Why Diversity Matters
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What is diversity?
"Diversity refers to human qualities that are different from our own and those of groups to which we belong; but that are manifested in other individuals and groups. Dimensions of diversity include but are not limited to: age, ethnicity, gender, physical abilities/qualities, race, sexual orientation, educational background, geographic location, income, marital status, military experience, parental status, religious beliefs, work experience, and job classification."
Diversity as a concept focuses on a broader set of qualities than race and gender. In the context of the workplace, valuing diversity means creating a workplace that respects and includes differences, recognizing the unique contributions that individuals with many types of differences can make, and creating a work environment that maximizes the potential of all employees.
Diversity is also about having the long term goal that the campus work force should generally reflect the population of the state it serves in all its dimensions.
The relationship of diversity, equal employment opportunity, and affirmative action
Diversity is broader than affirmative action and is voluntary (i.e., it is not "strictly necessary" to incorporate diversity concepts in order to meet federal requirements) However, the Regents and Chancellor Birgeneau are committed to having a diverse University. Emphasizing diversity moves the University beyond considerations of only race and gender in its efforts to achieve an inclusive work environment.
While affirmative action and equal employment opportunity focus on employment practices, the concept of diversity extends to the work environment, including individual attitudes and behaviors. Yet diversity is related to affirmative action and equal employment opportunity, as there is a direct relationship between individual attitudes and behaviors, and employment practices. Diversity workshops can help managers learn a variety of options to enhance diversity, and to understand how to consistently apply fair employment practices and procedures.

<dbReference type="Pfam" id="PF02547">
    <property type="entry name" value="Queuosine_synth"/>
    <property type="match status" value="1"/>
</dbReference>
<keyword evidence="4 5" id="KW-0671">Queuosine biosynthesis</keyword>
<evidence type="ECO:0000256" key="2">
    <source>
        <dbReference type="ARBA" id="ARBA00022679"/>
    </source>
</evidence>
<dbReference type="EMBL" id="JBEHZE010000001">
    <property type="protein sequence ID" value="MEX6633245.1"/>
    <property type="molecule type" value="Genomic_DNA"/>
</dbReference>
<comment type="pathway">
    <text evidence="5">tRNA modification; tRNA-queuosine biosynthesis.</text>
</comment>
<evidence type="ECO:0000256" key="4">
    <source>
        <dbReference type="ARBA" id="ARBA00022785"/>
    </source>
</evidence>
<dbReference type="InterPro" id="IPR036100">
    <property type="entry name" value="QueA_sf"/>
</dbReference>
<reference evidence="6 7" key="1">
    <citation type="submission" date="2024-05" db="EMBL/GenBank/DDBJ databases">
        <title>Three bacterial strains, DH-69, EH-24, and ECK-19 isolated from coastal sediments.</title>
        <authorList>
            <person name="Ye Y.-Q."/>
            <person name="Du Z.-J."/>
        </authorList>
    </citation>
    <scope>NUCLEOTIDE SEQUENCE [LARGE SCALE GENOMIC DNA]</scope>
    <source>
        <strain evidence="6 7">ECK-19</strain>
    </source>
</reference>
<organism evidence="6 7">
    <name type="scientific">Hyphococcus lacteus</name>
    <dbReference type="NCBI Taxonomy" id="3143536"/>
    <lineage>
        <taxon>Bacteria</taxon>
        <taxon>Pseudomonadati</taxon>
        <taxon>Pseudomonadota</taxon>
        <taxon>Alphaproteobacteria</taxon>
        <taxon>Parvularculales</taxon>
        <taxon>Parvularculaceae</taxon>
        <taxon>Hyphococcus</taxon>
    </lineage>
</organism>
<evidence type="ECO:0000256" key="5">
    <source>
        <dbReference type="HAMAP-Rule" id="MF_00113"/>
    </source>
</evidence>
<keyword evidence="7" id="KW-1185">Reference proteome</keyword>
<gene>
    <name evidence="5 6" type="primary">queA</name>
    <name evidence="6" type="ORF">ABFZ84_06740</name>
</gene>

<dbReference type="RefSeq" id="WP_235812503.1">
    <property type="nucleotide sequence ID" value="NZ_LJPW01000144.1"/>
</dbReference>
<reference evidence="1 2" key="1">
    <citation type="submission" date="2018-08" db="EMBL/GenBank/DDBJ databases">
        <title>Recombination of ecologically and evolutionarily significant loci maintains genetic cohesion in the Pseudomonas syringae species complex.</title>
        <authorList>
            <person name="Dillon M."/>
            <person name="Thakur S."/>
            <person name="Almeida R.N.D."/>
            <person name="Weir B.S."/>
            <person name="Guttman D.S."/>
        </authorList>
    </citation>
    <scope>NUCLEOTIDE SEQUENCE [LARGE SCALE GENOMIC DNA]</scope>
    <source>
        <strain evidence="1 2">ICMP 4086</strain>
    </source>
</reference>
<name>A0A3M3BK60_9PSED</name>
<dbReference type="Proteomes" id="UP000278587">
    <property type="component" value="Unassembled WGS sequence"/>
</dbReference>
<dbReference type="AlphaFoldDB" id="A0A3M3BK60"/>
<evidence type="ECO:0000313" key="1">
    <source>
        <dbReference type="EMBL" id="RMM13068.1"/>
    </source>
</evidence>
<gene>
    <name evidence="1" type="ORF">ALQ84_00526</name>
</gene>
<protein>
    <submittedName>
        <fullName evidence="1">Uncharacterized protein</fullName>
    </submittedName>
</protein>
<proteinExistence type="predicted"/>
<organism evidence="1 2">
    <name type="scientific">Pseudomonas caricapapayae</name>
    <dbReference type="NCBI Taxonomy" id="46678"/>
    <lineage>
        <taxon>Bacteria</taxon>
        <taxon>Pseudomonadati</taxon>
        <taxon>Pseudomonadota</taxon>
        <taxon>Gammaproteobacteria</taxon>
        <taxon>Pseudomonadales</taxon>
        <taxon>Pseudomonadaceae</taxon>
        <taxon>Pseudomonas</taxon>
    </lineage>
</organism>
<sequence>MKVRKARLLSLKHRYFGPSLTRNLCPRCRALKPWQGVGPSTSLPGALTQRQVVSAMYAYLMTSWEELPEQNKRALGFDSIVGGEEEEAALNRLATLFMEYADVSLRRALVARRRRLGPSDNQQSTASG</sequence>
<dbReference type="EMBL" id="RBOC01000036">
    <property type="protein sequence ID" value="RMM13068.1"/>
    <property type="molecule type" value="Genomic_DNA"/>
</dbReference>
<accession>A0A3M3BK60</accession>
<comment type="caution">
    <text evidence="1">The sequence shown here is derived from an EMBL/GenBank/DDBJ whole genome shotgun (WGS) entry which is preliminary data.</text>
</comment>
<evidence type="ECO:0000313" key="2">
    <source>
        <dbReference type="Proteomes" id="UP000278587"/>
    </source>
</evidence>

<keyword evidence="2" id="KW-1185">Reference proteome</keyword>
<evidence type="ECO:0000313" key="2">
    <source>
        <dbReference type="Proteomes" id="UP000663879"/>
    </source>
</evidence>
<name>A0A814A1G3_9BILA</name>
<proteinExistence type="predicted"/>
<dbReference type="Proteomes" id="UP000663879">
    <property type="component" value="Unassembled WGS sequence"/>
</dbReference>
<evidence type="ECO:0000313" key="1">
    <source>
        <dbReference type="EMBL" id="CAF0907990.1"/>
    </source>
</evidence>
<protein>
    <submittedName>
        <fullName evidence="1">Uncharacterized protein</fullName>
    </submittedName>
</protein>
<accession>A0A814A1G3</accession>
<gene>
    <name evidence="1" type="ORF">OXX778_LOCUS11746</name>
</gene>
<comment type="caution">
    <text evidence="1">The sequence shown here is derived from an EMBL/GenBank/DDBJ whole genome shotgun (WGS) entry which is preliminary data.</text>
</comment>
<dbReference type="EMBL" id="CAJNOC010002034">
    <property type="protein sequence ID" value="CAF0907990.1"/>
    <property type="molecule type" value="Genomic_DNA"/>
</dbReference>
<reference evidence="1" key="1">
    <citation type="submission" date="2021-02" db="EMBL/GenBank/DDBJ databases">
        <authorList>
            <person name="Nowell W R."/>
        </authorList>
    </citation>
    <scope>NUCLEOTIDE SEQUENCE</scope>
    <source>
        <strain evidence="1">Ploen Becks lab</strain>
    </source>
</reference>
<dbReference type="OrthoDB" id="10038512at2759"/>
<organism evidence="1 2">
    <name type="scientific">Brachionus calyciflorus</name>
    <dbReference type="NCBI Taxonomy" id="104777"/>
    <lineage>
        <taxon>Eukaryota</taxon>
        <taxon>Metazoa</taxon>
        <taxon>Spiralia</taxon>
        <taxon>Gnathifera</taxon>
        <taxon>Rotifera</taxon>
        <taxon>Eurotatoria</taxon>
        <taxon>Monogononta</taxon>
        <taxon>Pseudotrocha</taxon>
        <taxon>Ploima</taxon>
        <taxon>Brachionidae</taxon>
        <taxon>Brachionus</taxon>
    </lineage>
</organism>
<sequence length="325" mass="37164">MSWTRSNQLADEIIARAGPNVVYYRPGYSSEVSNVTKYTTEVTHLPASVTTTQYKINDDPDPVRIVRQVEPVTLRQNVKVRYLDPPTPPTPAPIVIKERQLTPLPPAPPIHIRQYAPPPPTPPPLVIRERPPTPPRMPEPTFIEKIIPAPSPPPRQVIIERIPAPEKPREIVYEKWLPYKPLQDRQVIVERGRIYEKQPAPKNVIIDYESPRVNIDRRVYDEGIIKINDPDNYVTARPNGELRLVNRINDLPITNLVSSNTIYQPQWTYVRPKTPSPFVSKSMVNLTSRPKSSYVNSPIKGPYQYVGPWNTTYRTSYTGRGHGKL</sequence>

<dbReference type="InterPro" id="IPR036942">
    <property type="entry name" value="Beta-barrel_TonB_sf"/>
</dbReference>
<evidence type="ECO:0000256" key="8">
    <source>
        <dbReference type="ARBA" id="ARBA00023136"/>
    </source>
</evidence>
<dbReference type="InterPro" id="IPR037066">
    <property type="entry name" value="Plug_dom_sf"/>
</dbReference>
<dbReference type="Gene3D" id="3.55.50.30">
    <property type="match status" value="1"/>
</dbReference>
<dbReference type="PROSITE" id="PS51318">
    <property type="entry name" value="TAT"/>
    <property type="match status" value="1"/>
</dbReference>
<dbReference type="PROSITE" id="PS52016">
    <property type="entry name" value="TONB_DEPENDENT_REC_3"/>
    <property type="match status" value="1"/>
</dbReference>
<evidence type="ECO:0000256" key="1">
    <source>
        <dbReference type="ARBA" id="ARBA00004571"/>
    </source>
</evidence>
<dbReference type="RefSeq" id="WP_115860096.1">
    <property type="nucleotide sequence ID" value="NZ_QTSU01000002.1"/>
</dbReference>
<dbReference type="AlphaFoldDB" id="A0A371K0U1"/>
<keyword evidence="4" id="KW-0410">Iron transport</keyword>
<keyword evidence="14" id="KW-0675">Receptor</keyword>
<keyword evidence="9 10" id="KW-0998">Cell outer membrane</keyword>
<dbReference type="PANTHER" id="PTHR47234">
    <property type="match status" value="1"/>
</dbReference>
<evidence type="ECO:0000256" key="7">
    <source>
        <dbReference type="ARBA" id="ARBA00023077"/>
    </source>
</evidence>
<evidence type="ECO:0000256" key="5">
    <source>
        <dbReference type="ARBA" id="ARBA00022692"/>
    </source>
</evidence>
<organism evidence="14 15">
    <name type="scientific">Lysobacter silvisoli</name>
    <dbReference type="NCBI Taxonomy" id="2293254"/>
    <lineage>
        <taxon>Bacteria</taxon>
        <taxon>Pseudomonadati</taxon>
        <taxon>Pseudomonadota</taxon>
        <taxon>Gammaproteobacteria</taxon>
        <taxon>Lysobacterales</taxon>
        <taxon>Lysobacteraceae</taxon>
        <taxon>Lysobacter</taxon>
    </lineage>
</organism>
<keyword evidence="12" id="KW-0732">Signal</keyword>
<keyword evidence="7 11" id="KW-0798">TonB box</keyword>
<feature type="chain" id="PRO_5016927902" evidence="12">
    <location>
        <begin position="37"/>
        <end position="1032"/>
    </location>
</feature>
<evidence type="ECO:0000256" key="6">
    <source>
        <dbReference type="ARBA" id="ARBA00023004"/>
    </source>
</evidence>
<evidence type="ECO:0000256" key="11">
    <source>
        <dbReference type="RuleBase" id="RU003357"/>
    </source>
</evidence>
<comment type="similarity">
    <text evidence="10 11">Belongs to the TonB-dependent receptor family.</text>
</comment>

Actions that promote diversity for staff are those that lead to a work environment that maximizes the potential of all employees while acknowledging their unique contributions and differences.
The basics of affirmative action have been discussed in the preceding sections of this plan. Affirmative action was developed because of the need to take "affirmative action" to begin to reverse historic patterns of employment discrimination against minorities and women.
Federal regulations governing the University's affirmative action activities require the use of race, ethnicity, or sex in limited circumstances, such as when analyzing the work force to identify areas of under-utilization of minorities and women, and establishing goals in affirmative action plans on that basis. When goals exist, the University may undertake targeted recruitment efforts to ensure that underutilized minorities and women are represented in the applicant pool.
Why is diversity important?
Educating managers and staff on how to work effectively in a diverse environment helps the University prevent discrimination and promote inclusiveness. There is evidence that managing a diverse work force can contribute to increased staff retention and productivity. It can enhance the organization's responsiveness to an increasingly diverse world of customers, improve relations with the surrounding community, increase the organization's ability to cope with change, and expand the creativity of the organization. In addition to contributing to these business goals, diversity can contribute to goals unique to the University as a public institution, such as increased accessibility and accountability to all residents of the state.